I never appreciated, as a child, the work my mum put into turning our dogs into the well behaved, well trained, well adjusted creatures they all were. But I tell you what, I do now.
Having a dog is hard work.
As with children, you have to put the needs of another before your own at all times, which can take a bit of adjustment.
In my case, getting out of bed around 6 o’clock every morning to “see to the dog” has made me glad that I was already on the way to becoming an “early to bed, early to rise” type.
Except now, I don’t really get the “early to bed” bit, since I have to wait for the whole family to be settled in their beds before I can calm the dog down sufficiently to get to bed myself.
I am also getting a lot of exercise – walking the dog is the only way to get her to settle down in the house and stop her doing the “three B’s” – biting, begging and barking. When restless, she nips playfully at us and everything around her, can be a pest at mealtimes and patrols the garden trying to spot our neighbour – and warn him off.
Unfortunately, she seems disinclined to run after a ball or toy, meaning that usually I am covering almost the same distances as her, apart from when she is busy chasing after other dogs on the park – one of her favourite things, happily.
Don’t get me wrong, it may be tiring, and difficult at times, but it is an enjoyable process for the most part.
I’m pretty sure I’m getting fitter, which is also much appreciated. Over time, as my stamina and the dog’s attachment and obedience increases, things will get easier.
Surprisingly (to me at least) I am managing to fit in a bit of sewing. Like making this little fungi fellow.
I’m not sewing every day, because sometimes Lupin just won’t sit still long enough. And sometimes, the process of tiring out Lupin tires me out too.
So much so that during her doggy naps, when I should be getting stuff done, I am often also to be found crashed out on the sofa.
Inviting a dog into your life necessitates trying, mostly unsuccessfully, to understand this mystery – to some extent, at least.
Last weekend we invited Lupin, a crossbreed rescue dog who was born on the streets of Romania, into our lives, and my week has been mostly taken up with dog psychology.
I had expected my time to be filled by walking, training and cleaning up after our new housemate, but I had not anticipated this constant puzzling out of motive, avid reading up on pack behaviour and necessary modification of my own demeanour to become pack leader.
It is both fascinating and wonderful.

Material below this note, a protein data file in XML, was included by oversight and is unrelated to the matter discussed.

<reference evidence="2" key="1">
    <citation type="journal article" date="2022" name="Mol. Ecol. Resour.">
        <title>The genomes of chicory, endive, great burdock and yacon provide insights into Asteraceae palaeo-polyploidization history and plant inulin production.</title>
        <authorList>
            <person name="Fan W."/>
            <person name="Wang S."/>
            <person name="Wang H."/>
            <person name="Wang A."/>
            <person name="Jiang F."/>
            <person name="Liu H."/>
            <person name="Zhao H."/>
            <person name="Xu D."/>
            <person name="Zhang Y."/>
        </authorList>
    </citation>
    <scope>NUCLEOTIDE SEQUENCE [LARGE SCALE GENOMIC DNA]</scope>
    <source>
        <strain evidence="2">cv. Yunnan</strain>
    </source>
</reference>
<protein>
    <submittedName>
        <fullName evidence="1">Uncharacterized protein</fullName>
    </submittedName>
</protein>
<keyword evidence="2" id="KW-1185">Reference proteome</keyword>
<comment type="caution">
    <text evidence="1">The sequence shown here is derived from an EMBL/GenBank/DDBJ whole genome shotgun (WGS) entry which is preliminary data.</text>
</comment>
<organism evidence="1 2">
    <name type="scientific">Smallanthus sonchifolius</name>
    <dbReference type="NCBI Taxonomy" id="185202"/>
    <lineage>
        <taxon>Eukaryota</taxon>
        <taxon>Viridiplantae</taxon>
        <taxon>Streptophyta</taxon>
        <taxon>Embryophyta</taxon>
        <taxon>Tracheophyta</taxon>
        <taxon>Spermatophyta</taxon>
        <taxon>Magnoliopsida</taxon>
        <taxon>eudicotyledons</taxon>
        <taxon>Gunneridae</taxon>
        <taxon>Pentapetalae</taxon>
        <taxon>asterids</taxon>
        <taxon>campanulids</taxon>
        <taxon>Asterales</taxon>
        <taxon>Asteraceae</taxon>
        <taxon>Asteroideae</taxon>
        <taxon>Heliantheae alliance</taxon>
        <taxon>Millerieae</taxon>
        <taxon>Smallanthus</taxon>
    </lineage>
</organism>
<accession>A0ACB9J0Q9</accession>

Some things I have learned this week…
… there is something mind-blowingly amazing about sharing your life and your space with a living, thinking, feeling member of another species.
… such an arrangement demands a willingness to adapt – by both sides.
… a distressed dog, cooped up in an unfamiliar car with strangers, can produce a remarkable quantity of drool within the duration of a short journey.
… looking after a young dog is not unlike parenting a small, boisterous child. You have to mean what you say and give exuberant and exaggerated praise for good behaviour. You also must demonstrate the patience of a saint – including whilst sleep-deprived.
… rainwater from a bucket in the garden is the nectar of the gods, whilst clean water in a dog bowl is an entirely unappealing substance.
… just because a dog can learn things, doesn’t mean it will.
… if humans shed as many hairs per day as dogs we would all be bald within a week.
… cheap plastic dog toys are about as durable in use as wet tissue paper.
… a happy dog is a tired dog. And a tired dog makes for a happy owner.
… people who post endless photos of their dogs on social media are not unimaginative, they probably just don’t have time for taking pictures of anything much else.
I am happy to say that despite a lack of sleep due to early mornings and Lupin’s distress at bedtimes, we are all doing well in our process of adjustment. She has already mastered coming to our call, not freaking out in the car and not peeing or pooping in the house. These are considerable achievements.
And last night she took only fifteen minutes to settle at night, without any of her previous escape attempts or destruction.
All of this hasn’t left time for much else, so apologies to those who may have messaged, or whom I have neglected on social media this week. I expect things to settle down soon.
Needless to say, lad, having wanted a dog since he was but a pup himself, is overjoyed.
We are all, pretty much, in a state of new-found love.
Including, I think I can say from my observations, Lupin. ♥